Will Supreme Court of Canada hear landmark case?

By Steve Rennie
The Canadian Press


OTTAWA – Canada’s Métis and non-status Indians will learn Thursday whether the Supreme Court will hear a high-stakes landmark case that could extend the federal government’s responsibilities to hundreds of thousands of off-reserve Aboriginal Peoples.

All three key players have a great deal riding on the decision of the top court, which could ultimately result in a number of different outcomes.

The Métis could eventually end up on a level playing field with Canada’s other two Aboriginal Peoples, the First Nations and the Inuit, or find themselves back on the outside looking in.

Non-status Indians could win back the seat at the table that was taken away earlier this year by the Federal Court of Appeal, which ruled that they weren’t considered “Indians” under the Constitution. They might also be shut out of the conversation altogether.

The federal government could get another crack at arguing that the Métis and non-status Indians should not be entitled to the same programs, services and rights as First Nations and Inuit. Or it could be forced to accept the decisions of the lower courts, start reshaping its policies and enter into negotiations with the Métis.

The federal government and groups representing off-reserve aboriginals are both appealing a decision by the Federal Court of Appeal in a case started 15 years ago by Métis leader Harry Daniels.

The Congress of Aboriginal Peoples, along with several Métis and non-status Indians, took the federal government to court in 1999, alleging discrimination because they were not considered “Indians” under a section of the Constitution Act, and thus have been denied certain benefits.

Both the Métis and non-status Indians scored a major victory last year when the Federal Court recognized them as “Indians” under the Constitution. The federal government appealed that ruling.

Earlier this year, the appeals court upheld part of the decision. It ruled that while Métis should remain Indians under the Constitution, extending that recognition to non-status Indians should be done on a case-by-case basis since it is a separate issue.

The Congress of Aboriginal Peoples – which represents both non-status Indians and Métis – appealed the Federal Court of Appeal’s decision.

“The decision of the Court of Appeal was flawed in our view, as it drew an unhelpful distinction between the federal government’s responsibility for non-status Indians and its responsibilities toward Métis peoples and status Indians,” Congress of Aboriginal Peoples National Chief Betty Ann Lavallee said in a statement.

The federal government, meanwhile, is appealing both lower courts’ decisions to extend Indian status to the Métis while arguing the appeals court was right to conclude that non-status Indians as a whole should not constitutionally be considered Indians.

The Métis National Council, which is an intervener to the case, wanted the federal government to drop its appeal and start working out an agreement with the Métis people.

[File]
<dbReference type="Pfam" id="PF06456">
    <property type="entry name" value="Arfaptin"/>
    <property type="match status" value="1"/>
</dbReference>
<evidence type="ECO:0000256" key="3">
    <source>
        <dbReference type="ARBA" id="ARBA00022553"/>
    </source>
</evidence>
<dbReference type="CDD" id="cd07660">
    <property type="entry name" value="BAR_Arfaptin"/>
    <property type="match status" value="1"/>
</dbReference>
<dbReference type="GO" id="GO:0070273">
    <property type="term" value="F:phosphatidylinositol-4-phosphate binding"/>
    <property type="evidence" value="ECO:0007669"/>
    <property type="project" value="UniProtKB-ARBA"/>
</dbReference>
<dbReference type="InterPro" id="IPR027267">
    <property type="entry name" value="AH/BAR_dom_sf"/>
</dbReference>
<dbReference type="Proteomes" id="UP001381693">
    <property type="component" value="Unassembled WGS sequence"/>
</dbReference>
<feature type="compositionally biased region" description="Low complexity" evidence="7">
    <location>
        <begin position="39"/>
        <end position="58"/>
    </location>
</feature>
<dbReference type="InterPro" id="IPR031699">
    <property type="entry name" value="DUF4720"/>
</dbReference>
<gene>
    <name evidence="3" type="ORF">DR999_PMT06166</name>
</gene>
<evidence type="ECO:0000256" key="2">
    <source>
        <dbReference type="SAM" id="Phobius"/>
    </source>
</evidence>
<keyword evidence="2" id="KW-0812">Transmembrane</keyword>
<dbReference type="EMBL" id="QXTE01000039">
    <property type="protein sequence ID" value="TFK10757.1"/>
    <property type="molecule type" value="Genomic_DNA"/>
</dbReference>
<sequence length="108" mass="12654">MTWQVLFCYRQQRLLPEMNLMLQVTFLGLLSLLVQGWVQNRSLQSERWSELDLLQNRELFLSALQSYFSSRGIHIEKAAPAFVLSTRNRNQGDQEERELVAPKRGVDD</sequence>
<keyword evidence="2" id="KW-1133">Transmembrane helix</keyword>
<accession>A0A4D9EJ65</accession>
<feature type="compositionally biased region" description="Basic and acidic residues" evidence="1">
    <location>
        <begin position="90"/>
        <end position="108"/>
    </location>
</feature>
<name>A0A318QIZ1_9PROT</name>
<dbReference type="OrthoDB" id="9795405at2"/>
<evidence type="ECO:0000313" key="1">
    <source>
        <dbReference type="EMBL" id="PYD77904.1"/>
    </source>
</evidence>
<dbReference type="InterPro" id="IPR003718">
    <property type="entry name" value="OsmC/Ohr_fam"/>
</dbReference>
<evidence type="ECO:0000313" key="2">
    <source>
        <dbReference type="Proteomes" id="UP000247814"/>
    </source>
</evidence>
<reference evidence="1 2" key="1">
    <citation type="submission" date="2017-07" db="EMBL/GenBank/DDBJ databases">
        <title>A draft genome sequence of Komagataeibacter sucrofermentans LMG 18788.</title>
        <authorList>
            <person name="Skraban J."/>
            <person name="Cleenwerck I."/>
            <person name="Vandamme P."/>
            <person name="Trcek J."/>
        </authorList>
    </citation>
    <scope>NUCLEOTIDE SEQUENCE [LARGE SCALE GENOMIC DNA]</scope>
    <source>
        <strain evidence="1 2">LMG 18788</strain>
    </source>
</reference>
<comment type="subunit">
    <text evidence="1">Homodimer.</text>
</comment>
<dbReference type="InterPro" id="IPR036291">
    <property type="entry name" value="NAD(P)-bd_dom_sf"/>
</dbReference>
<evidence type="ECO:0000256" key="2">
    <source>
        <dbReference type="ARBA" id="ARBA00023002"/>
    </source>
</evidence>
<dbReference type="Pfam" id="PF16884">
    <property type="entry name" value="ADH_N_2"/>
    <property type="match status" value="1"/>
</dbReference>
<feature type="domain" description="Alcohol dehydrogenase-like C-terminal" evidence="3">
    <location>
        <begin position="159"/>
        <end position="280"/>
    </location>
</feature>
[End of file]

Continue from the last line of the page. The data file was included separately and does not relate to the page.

But not all Métis people.

The head of the Métis National Council wrote to Prime Minister Stephen Harper earlier this year, urging him to accept the Appeal Court’s decision and restrict the definition of Métis to people in central and western Canada.

“The Federal Court of Appeal, in effect, ruled out those people in eastern Canada who identify as Métis but do not have an ancestral connection to historical Métis communities,” wrote Council President Clement Chartier.

“I recall at our last meeting on April 29, 2013, when we discussed this matter with Minister Valcourt, you clearly understood and articulated the distinction between this group and the historic Métis community that emerged along the fur trade route in western Canada.”

The Canadian Press obtained a copy of Chartier’s April 23 letter to Harper under the Access to Information Act.

In it, Chartier warns that broadening the definition to include people from eastern Canada could result in a huge surge in people claiming to be Métis.

He likened it to what happened when the government established a new First Nation in Newfoundland, the Qalipu Mi’kmaq, and promptly received many more membership applications than anyone had expected.

“Given the egregious situation in Newfoundland re: Qalipu Mi’kmaq, one can only imagine the disastrous fiscal consequences if the long-standing claims of the Congress of Aboriginal Peoples on Métis identification had been upheld by the Federal Court of Appeal,” Chartier wrote to Harper.

The prime minister replied a month later. He thanked Chartier for his letter and told him that it was up to Justice Minister Peter MacKay whether or not to appeal the decision.

Lavallee took exception to Chartier’s letter.

“There is a suggestion in the letter that the MNC shares with the federal government a desire to limit the rights of aboriginal people in the country – through a narrow geographical definition of who is Métis and by negatively characterizing the Qalipu membership process – which we find troublesome in the extreme,” her statement said.

“Self-determination is fundamental to the exercise of the aboriginal rights recognized in section 35 of Canada’s Constitution. CAP wholeheartedly supports that right and is working toward its recognition on behalf of all Aboriginal Peoples in Canada.”

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